US 'friendly fire' kills up to 10 Afghan soldiers

US 'friendly fire' kills up to 10 Afghan soldiers

Pul-e Alam, AFGHANISTAN - Agence France-Presse
US friendly fire kills up to 10 Afghan soldiers

AP photo

A US airstrike killed up to 10 Afghan soldiers July 20, at an army checkpoint in a Taliban-infested province south of Kabul, one of the deadliest episodes of "friendly fire" from foreign forces in recent years.

The early morning raid in Baraki Barak district of Logar province comes as coalition forces increase air strikes on potential militant targets despite a drawdown of NATO forces after 13 years of war.
The bombing marked the second such incident in the area since last December when a NATO air strike killed five civilians and wounded six others.
"At 6:00 am (0130 GMT) today, two US helicopters attacked a checkpoint in Baraki Barak," district governor Mohammad Rahim Amin told AFP.
"The checkpoint caught fire... and 10 Afghan army soldiers were killed," he added, revising down his earlier toll of 14.
Civilian and military deaths in coalition airstrikes have been one of the most emotive and high-profile issues of the war, often provoking fury from the government.
An American military official said he was "aware of an incident involving US forces in Logar province this morning".
"This incident is under investigation," he added.
Logar's deputy police chief, Mohammad Wara, also said 10 Afghan soldiers were killed and four others were wounded but provincial army commander, Abdul Razid Safi, said the attack resulted in eight fatalities.
Amin said the targeted outpost was "not a suspicious area".
"The Afghan flag was waving at the checkpoint in Baraki Barak when the Americans launched their attack," he said.
But the Afghan defence ministry said "armed insurgents had opened fire on the coalition forces' helicopters", though it did not say if that had prompted the friendly fire.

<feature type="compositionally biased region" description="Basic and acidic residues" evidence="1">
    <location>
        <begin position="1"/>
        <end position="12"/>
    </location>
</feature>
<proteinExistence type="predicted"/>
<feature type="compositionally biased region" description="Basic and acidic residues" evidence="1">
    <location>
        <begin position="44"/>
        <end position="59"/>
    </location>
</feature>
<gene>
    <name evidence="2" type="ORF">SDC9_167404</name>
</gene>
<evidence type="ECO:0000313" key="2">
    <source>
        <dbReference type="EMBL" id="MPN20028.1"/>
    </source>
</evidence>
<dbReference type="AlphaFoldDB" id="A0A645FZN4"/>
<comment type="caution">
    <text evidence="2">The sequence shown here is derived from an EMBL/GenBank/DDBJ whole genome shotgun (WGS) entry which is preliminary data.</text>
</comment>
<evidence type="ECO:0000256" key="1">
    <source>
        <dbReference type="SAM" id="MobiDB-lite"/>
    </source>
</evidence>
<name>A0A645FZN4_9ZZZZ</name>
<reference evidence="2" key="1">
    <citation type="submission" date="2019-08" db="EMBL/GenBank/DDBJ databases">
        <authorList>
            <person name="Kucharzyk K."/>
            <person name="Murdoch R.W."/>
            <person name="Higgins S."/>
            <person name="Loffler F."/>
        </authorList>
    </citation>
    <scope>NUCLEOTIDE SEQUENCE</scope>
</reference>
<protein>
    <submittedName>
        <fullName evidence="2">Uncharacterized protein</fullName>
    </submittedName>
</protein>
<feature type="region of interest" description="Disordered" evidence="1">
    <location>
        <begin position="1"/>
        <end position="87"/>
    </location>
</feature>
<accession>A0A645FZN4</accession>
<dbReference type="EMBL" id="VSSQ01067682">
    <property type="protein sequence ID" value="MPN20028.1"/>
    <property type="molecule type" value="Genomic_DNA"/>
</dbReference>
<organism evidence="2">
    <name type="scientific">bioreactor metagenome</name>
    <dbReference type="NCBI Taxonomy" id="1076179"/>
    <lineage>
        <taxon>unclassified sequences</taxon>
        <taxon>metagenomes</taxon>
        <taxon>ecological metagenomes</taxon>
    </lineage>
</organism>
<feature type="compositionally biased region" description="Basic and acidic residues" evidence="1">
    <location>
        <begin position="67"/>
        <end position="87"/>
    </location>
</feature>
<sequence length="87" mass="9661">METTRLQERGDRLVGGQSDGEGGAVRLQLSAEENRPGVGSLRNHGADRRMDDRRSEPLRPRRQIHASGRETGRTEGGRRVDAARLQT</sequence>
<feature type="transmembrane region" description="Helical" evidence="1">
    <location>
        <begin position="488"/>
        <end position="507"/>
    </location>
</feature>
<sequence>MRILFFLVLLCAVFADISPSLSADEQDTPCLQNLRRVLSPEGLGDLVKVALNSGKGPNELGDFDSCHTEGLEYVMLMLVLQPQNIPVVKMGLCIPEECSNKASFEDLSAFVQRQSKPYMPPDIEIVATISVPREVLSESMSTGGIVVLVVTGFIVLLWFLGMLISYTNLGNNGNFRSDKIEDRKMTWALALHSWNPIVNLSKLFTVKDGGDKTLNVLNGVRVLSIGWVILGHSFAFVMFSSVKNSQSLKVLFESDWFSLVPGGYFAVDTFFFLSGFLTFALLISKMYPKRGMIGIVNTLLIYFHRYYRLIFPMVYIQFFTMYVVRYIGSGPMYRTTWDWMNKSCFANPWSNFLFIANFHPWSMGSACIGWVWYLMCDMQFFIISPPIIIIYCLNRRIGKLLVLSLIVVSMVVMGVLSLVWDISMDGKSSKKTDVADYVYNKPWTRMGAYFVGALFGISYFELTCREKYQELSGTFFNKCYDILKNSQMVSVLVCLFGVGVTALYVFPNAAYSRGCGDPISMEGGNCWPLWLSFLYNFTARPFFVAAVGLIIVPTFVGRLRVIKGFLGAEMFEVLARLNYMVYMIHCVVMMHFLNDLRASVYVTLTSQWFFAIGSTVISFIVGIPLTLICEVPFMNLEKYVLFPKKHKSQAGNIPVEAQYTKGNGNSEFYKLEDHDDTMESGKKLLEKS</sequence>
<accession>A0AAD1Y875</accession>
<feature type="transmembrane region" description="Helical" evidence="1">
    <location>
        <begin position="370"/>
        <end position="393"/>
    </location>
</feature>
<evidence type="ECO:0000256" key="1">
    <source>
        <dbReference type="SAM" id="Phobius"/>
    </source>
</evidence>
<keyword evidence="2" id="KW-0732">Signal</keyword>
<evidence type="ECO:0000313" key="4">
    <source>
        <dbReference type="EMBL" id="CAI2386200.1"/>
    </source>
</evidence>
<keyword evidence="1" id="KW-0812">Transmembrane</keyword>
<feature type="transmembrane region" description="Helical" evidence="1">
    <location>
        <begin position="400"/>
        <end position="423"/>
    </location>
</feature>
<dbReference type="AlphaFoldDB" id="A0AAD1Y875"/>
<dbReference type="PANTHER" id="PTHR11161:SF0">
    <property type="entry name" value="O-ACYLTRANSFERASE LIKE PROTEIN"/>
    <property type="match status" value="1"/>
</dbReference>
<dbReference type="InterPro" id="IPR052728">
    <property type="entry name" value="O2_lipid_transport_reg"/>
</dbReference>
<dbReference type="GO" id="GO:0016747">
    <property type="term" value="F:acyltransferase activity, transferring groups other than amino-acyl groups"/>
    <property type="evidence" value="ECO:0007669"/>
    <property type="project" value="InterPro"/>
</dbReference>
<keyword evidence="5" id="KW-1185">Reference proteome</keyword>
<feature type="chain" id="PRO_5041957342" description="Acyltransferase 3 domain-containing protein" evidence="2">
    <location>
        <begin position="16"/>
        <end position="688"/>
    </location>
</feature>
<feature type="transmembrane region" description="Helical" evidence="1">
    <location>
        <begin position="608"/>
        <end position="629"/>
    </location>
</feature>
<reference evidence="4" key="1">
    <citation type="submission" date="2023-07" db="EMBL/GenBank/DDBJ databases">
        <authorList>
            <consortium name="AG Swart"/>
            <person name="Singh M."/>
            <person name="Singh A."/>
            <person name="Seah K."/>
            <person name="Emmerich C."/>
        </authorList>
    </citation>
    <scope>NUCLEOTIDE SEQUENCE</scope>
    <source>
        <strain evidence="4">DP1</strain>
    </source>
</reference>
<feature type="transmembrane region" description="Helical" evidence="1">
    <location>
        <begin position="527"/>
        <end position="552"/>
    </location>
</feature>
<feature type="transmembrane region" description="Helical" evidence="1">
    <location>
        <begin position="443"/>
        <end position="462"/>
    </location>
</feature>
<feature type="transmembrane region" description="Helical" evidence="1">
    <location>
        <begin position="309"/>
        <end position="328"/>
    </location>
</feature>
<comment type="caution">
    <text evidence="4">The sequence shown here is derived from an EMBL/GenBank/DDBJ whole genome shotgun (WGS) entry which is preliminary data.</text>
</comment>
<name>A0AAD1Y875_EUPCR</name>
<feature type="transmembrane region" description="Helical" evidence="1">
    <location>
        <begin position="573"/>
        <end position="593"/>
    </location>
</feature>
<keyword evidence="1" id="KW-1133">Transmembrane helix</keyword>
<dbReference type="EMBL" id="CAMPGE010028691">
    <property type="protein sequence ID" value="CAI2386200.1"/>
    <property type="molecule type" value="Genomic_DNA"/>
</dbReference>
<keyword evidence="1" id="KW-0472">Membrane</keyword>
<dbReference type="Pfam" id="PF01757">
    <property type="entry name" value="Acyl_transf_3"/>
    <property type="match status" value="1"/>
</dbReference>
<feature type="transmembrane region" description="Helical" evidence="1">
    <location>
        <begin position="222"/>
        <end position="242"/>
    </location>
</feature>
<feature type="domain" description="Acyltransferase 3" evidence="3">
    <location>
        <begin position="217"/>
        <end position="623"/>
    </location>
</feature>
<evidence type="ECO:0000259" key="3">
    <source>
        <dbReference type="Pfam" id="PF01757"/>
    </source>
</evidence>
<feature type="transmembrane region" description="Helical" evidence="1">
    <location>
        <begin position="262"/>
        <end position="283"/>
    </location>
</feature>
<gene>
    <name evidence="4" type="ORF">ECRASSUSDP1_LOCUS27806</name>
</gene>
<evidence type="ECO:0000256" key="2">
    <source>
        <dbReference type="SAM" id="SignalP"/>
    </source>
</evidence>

Following the attack, an Afghan army convoy dispatched to the site was ambushed several times on its way by Taliban militants, but they managed to retrieve the dead bodies without any further casualties, Amin said.
US-led NATO forces ended their combat mission in Afghanistan in December, leaving local forces to battle the Taliban alone, but a residual force remains for training and counter-terrorism operations.
Despite the drawdown, the US carried out 106 military air strikes in June, a sharp jump compared to the previous month when it carried out 41 strikes.
But that figure is still significantly lower than previous years.    

Last year it carried out 2,363 air strikes compared to a total of 305 raids in the first six months of this year, according to military statistics.
Monday's incident comes as Taliban insurgents step up attacks on government and foreign targets during their summer offensive despite official efforts to jumpstart peace talks.
Afghan officials sat down with Taliban cadres this month in Murree, a tourist town in the hills north of Islamabad, Pakistan, for their first face-to-face talks aimed at ending the bloody insurgency.
They agreed to meet again in the coming weeks, drawing praise from Islamabad, Beijing, Washington and the United Nations.
While "friendly fire" incidents involving foreign coalition forces are a deeply contentious issue in Afghanistan, UN statistics show that the Taliban are responsible for most deaths.
Civilians often fall victim to such attacks, with almost 1,000 Afghan civilians killed during the first four months of the year, according to the UN mission in Afghanistan.
President Ashraf Ghani's government has drawn criticism for failing to end growing insurgent attacks, which critics partly blame on the protracted delay in the appointment of a defence minister.
The crucial post has not been filled since Ghani came to power last September.
Foreign forces are themselves known to sometimes fall victim to "friendly fire" incidents.
A NATO airstrike killed five US troops and an Afghan soldier in an accident during clashes with insurgents.
The incident could have been avoided if American forces had communicated properly and understood their aircraft's capabilities, military investigators later said.
Afghan soldiers are also sometimes blamed for such incidents.    

In January, Afghan soldiers accidentally fired mortars at a wedding party that killed 17 women and children in the southern province of Helmand.